It may seem like she is leaving the jewelry industry after 20-plus years to become a lawyer, but former Diamond Promotion Service executive director S. Lynn Diamond wants people to know she isn’t completely saying good-bye.
“I’m not going to disappear,” she told JCK, at a lunch that served as a break from studying for the bar exam. She notes that she is still a member of the 24 Karat Club and wants to keep up her industry contacts and friendships. She even still surfs industry news Web sites. “I don’t feel like I’m going to be leaving,” she says. (At press time, no replacement had been named for her at DPS.)
But she is making a pretty drastic career jump: Diamond, who graduated from Brooklyn Law School this year, is leaving DPS to become an associate at White and Case—an international “white shoe” corporate law firm. Entry-level law jobs at corporate firms are notorious for their punishing hours, but Diamond notes it can’t be any worse than the period when she held down her position at DPS and spent nights going to law school.
Diamond has worked in the jewelry industry almost continuously since her graduation from Cornell University. As an entry-level editor at what was then Gralla Publications, she was assigned to National Jeweler—in part, she remembers, because people thought it amusing that someone with the last name “Diamond” should work for a jewelry magazine.
Diamond worked her way up to editor-in-chief of National Jeweler. Among the journalists she hired include current National Jeweler editor-in-chief Whitney Sielaff, Rapaport vice president of marketing Eileen Farrell, and this writer. In 1996, her career took an extreme turn when she became executive director of the Diamond Promotion Service, a division of JWT, De Beers’ U.S. marketing firm.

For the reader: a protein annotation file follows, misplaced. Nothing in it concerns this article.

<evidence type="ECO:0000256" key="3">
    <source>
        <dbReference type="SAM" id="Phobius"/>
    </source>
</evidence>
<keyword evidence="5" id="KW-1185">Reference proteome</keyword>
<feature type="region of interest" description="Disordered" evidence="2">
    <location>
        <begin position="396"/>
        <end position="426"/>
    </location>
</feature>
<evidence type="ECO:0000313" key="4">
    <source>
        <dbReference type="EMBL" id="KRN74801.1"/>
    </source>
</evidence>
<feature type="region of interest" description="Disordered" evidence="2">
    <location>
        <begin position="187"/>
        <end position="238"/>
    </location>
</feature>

But at some point, another career path beckoned. “I think I’ve always been destined to go into law,” she says. “When I was in my last year of college, I considered law school, but I was young and tired of school and didn’t want to do it.”
But through the years, she kept getting involved in legal issues—particularly at DPS, where the “client” (De Beers) always had some interesting legal entanglements. “It was something I was always interested in,” she says. “I had lawyers say to me: You think like a lawyer.”
So she went to law school, eventually interning at the law firm where she will now work full-time. And so a stellar career in the jewelry industry is about to end, and Diamond says she’ll miss a lot.
“I am one of those rare people who always enjoyed what I was doing most of the time,” she says. “I loved my job at National Jeweler, I enjoyed what I was doing at DPS. I am from a family of merchants. My father’s family was in the wholesale auto parts business, so I’ve always had an understanding of and feeling for that part of the industry that was family-owned businesses.”
And while it may seem she is making a big change in her life, she isn’t worried. “I’ve already reinvented myself once,” she notes.